SEIU 1021

Advice to educators, staff, and parents: Prepare for a strike. 
“The district’s actions make it look inevitable.”  


FOR IMMEDIATE RELEASE  Tuesday, March 22, 2022 



SCTA: Jamie Horwitz, 202-549-4921 (cell),; SEIU 1021: Jennie Smith-Camejo 510-710-0201,


Negotiators for SCUSD after failing to return to the bargaining table over the weekend come unprepared, stay briefly, and offer lackluster concessionary proposal that fails to address staffing crisis – and still have offered no bargaining dates at all with SEIU 1021 this week.


SACRAMENTO –The contract negotiations between the Sacramento City Teachers Association and the Sacramento City Unified School District that resumed Monday afternoon failed to address the staffing crisis that has left 10,000 Sac City students without a permanent teacher, bringing the district one step closer to a strike.

After one hour of negotiating, district negotiators left “to caucus” and never returned. A state mediator had to call off the bargaining session in the absence of the SCUSD representatives.

“The district has misplaced priorities and no sense of urgency,” said SCTA president David Fisher.

Last week, an independent review by a fact-finder chosen by both parties under the auspices of the California Public Employment Relations Board sided with the union on staffing and wage issues and their correlation to serving students. The neutral factfinder found that teacher salaries and benefits are “clearly relevant to recruitment and retention of staff.”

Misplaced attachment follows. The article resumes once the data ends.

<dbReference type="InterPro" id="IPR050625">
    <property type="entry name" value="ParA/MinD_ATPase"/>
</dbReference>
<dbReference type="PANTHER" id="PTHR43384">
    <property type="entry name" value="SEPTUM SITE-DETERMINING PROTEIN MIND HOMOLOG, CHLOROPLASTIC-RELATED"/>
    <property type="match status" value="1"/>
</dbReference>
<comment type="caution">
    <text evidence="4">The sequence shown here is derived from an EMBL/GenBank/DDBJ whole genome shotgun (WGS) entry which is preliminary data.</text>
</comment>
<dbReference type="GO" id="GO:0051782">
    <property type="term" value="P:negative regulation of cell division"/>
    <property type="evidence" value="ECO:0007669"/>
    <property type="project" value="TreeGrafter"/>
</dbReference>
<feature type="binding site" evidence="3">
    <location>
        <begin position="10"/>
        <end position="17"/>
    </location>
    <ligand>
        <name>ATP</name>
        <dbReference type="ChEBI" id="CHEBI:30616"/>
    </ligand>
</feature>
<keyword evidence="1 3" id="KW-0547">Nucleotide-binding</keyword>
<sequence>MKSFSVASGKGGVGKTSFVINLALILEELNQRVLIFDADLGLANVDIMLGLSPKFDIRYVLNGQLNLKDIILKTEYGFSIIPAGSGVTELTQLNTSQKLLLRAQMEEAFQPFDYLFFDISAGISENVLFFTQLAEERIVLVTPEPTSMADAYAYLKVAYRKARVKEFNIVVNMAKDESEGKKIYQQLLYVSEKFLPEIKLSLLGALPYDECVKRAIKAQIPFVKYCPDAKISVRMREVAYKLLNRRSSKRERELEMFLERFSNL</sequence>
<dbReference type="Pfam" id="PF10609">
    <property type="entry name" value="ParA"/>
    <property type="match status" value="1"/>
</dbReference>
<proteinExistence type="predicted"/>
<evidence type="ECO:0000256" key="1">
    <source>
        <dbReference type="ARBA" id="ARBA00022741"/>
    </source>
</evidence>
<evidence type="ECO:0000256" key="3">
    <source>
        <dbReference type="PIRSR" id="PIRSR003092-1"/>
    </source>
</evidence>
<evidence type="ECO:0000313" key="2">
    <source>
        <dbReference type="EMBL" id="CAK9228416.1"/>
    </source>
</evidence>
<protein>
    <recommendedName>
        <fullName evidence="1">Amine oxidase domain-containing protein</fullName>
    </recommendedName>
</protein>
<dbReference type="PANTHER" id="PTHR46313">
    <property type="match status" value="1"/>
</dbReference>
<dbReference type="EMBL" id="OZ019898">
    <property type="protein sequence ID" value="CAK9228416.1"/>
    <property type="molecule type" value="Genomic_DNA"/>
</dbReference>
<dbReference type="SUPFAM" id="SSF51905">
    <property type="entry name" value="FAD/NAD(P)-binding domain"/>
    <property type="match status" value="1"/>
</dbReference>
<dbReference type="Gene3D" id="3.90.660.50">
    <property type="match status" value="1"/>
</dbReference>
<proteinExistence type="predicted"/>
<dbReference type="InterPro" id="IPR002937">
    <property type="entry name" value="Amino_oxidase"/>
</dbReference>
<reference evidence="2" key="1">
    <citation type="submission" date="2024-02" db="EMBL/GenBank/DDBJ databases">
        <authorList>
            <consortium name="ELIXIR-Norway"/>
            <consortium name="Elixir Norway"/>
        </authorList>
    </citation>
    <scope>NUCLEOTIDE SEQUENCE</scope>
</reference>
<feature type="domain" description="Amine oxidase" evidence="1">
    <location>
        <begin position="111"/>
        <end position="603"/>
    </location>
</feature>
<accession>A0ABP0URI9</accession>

SCUSD’s negotiating team had refused to meet with SCTA over the weekend, stating they had to review the fact-finder’s report. They also never responded to SEIU 1021’s request to bargain over the weekend; the only bargaining date they have given to SEIU 1021, which represents 1800 classified staff, including school bus drivers, custodians, instructional aides, nutrition service workers, and others, is March 30—seven days into the strike.

Despite a written commitment to “follow the factfinder’s recommendation to the maximum extent possible,” SCUSD’s negotiators in Monday’s brief bargaining session refused to address the staffing crisis, which is the central issue facing the district. 

Instead, in a clear act of bad-faith bargaining, SCUSD violated the ground rules set by the mediator by releasing its proposal in a press release.

The district’s bargaining team demanded a massive rollback in educators’ health insurance benefits that would force employees to pay up to an additional $12,000 per year for coverage. The district would then use healthcare savings to fund a small wage increase, well below the rate of inflation.  

To date, SCUSD management has still not responded to proposals that SEIU 1021 put forward in October of last year. SEIU 1021 has filed three unfair practice charges with the Public Employee Relations Board (PERB) since Friday. The proposals they put out in a press release yesterday refer to “every District employee,” but none of these proposals have actually been presented to SEIU 1021 in bargaining.